L’s Ales: Santa Berry

This is an adventure in homebrew. One of the weirdest brewdays I have had actually. Not really, but I wrote a recipe and then, while not changing the grain bill had brilliant ideas along the way. The result, L’s Ales Santa Berry.

Every season I want to brew a beer to match… or even out of season I brew just because I want the style. I guess that is part of the freedom of being a homebrewer. Brew what you want, when you want it. I decided a winter warmer would be good for this year. I have never done one before but after the batch this year, I will be doing it again. Probably this same, or adjusted, recipe.

Santa Berry is an ale brewed with Cranberries and Sage. The cranberries came from the grocery store and the sage from the garden. I wish I would have wrote the recipe to an actual style instead of just calling it a Winter Warmer but looking back on it, I’d probably call it a Brown Ale.

When I wrote this recipe I had no idea how I was going to incorporate the cranberries. I did not want to add them in secondary. I wanted to use them in the boil. The last 10-15 minutes sounded like it would be a good idea but when I started gathering the first runnings I decided to pull off half a gallon of it and steep the cranberries in it. Why? Why not! Sounded like a good idea.

I miscalculated the amount of water I needed and I got close to the 9 gallon mark after my second runnings which is far too much for my brew kettle to hold and get a boil without boiling over. Sounds like a reason to upgrade to me! But for the time being, I decided to pull another 1.5 gallons out of the kettle and put it with the cranberries I already had steeping. My intentions were to add this back to the wort in the last 15 minutes of my boil. My concern with this was, well the wort will have been boiled but this that I ran off will not have and the volume may be a little much since there is no reduction… So I decided to boil this one too.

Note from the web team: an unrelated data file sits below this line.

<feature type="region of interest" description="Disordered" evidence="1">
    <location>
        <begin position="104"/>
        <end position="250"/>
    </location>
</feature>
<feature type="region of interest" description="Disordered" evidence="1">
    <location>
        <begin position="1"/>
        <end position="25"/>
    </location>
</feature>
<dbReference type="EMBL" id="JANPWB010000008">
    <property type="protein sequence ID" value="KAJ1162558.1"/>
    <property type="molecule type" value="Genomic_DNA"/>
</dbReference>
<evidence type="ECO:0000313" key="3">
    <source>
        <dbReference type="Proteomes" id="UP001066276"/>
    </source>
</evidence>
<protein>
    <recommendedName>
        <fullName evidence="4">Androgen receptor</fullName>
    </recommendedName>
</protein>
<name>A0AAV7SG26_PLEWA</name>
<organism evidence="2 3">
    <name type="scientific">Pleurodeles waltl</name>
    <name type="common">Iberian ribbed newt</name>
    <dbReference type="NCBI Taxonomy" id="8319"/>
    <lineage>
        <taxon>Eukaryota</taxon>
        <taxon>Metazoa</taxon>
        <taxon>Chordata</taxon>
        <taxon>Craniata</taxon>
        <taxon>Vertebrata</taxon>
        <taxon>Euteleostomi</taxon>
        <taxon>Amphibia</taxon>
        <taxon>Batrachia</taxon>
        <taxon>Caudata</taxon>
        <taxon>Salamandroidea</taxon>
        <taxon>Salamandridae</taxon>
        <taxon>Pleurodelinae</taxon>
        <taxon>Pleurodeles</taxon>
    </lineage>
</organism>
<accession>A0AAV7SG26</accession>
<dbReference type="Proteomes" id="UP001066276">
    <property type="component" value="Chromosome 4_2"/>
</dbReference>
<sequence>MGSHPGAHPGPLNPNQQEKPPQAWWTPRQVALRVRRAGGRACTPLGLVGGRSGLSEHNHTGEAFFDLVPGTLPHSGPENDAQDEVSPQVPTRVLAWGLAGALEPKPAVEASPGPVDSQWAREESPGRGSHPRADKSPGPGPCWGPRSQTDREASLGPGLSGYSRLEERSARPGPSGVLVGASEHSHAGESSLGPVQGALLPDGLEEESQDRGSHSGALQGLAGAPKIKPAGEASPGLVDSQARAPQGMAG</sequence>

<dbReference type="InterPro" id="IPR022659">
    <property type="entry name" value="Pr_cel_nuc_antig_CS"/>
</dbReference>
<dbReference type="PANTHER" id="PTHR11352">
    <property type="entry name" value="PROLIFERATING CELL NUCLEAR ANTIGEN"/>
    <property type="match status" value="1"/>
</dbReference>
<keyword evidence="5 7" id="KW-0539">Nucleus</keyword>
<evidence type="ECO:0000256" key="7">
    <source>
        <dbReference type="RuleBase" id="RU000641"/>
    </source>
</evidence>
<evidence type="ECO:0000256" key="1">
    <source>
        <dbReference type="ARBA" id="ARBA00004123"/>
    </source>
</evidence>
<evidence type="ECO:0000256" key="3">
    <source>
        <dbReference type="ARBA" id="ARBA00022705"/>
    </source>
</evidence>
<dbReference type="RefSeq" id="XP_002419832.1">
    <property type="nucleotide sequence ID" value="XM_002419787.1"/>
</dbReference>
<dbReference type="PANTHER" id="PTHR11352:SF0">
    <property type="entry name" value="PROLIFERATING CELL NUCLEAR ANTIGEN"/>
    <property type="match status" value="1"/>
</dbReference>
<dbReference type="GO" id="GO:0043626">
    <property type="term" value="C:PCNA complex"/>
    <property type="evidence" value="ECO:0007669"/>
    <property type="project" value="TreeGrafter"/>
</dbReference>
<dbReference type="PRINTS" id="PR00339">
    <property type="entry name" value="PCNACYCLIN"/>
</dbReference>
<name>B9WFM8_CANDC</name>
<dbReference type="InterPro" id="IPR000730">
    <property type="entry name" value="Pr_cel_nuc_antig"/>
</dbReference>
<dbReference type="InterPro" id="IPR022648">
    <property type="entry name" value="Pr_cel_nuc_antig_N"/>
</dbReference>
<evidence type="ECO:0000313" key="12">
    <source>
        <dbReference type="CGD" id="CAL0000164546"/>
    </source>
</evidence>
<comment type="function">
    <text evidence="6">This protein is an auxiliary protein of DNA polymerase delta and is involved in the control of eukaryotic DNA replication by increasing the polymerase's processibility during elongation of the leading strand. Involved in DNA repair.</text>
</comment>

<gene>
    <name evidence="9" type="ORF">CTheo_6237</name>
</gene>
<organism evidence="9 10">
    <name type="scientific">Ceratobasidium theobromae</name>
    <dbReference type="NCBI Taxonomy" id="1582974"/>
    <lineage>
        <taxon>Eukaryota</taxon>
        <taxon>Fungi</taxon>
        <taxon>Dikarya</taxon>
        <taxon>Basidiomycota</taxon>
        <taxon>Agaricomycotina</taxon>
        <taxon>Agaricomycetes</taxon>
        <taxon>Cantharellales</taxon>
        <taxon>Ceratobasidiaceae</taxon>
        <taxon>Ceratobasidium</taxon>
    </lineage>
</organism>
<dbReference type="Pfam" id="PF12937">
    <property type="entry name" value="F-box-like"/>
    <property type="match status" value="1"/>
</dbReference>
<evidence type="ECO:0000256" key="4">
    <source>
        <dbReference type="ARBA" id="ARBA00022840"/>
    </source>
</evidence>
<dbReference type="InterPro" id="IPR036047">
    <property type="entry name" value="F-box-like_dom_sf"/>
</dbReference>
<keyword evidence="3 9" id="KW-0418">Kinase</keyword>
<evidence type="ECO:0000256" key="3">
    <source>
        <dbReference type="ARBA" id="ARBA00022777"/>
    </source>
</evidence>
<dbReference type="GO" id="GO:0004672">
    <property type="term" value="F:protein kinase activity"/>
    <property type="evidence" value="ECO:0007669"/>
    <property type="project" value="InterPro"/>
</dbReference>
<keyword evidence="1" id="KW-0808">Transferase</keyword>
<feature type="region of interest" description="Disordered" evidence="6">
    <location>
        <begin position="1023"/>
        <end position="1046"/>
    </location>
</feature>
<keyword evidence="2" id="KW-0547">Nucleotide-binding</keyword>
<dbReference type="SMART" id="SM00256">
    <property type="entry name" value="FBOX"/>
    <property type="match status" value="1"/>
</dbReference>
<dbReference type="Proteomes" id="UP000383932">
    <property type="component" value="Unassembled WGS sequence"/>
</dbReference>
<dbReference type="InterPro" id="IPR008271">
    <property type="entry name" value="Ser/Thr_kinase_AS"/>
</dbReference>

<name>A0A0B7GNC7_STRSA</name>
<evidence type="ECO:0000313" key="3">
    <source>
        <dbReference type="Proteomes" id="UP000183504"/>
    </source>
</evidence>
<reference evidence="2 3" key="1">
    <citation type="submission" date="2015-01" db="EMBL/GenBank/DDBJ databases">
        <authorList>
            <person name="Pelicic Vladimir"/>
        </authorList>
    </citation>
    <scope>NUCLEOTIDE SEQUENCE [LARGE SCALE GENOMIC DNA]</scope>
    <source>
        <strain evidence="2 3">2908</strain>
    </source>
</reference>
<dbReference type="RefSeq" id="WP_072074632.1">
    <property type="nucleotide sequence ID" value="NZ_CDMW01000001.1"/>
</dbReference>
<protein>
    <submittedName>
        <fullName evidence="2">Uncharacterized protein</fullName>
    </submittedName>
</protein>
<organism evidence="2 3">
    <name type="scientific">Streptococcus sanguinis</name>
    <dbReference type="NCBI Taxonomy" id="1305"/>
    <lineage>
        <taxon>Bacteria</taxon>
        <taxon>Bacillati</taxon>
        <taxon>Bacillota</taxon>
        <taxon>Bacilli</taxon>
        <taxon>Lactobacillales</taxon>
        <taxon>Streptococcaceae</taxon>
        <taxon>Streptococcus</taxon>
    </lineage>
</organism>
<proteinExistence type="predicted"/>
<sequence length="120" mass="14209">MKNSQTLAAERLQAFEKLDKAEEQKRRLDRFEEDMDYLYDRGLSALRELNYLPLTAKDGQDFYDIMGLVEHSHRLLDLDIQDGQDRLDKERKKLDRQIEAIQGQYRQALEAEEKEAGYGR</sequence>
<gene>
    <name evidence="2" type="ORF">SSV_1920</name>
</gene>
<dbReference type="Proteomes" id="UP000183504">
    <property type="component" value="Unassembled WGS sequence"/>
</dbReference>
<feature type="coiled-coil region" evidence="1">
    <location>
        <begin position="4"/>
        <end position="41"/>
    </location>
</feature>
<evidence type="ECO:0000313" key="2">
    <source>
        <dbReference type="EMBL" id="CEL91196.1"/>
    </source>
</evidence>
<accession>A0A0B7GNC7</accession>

I have no idea how that effected IBU’s or even how to calculate it. The Original Gravity as well. It was now that I realized, (ok before now I wanted one but hey), that I really need a refractometer because I was not able to take any readings on this beer. It would have been nice to take a reading before blending the two samples and after. My hydrometer had broke so I could not have used that. Like I said, I have no idea how the cranberries effected the OG, how the boil addition effected the normal process, or even where this beer started and finished. All I have are my BeerSmith estimates that I think are off because of all my adjustments to begin with.

Overall, I think everything I did worked. I kegged it and tapped it the day before Christmas… Maybe next year I need to get started sooner. I wanted to be drinking it on Christmas, not into February. HAH!

Santa Berry has a Deep Ruby appearance and a soft, rocky, a little tan/reddish head. There is a certain sweetness in the nose. Similar to when you smell cranberry juice… don’t tell me I am the only that smells just about everything they drink? You can pick up on the ounce of Sage I added at the end, as well.

I thought there was a bit of a burnt taste, maybe from boiling the cranberries for the better part of an hour? But it was not distracting. I think it melded with the bit of sourness and the full bodied maltyness of the beer. I feel I over hopped this beer. As drinking went on they have mellowed out a little bit but not to what I was going for and my first sips of it were almost like this was meant to be a borderline hop bomb. The cranberries and the sage come in on the finish as well.

Overall, I am happy with this beer. A few changes I plan to make in the future but I will be doing everything in a similar process. I have to get gravity readings on it next time for sure.

Cheers!

L’s Ales: Santa Berry

3 thoughts on “L’s Ales: Santa Berry

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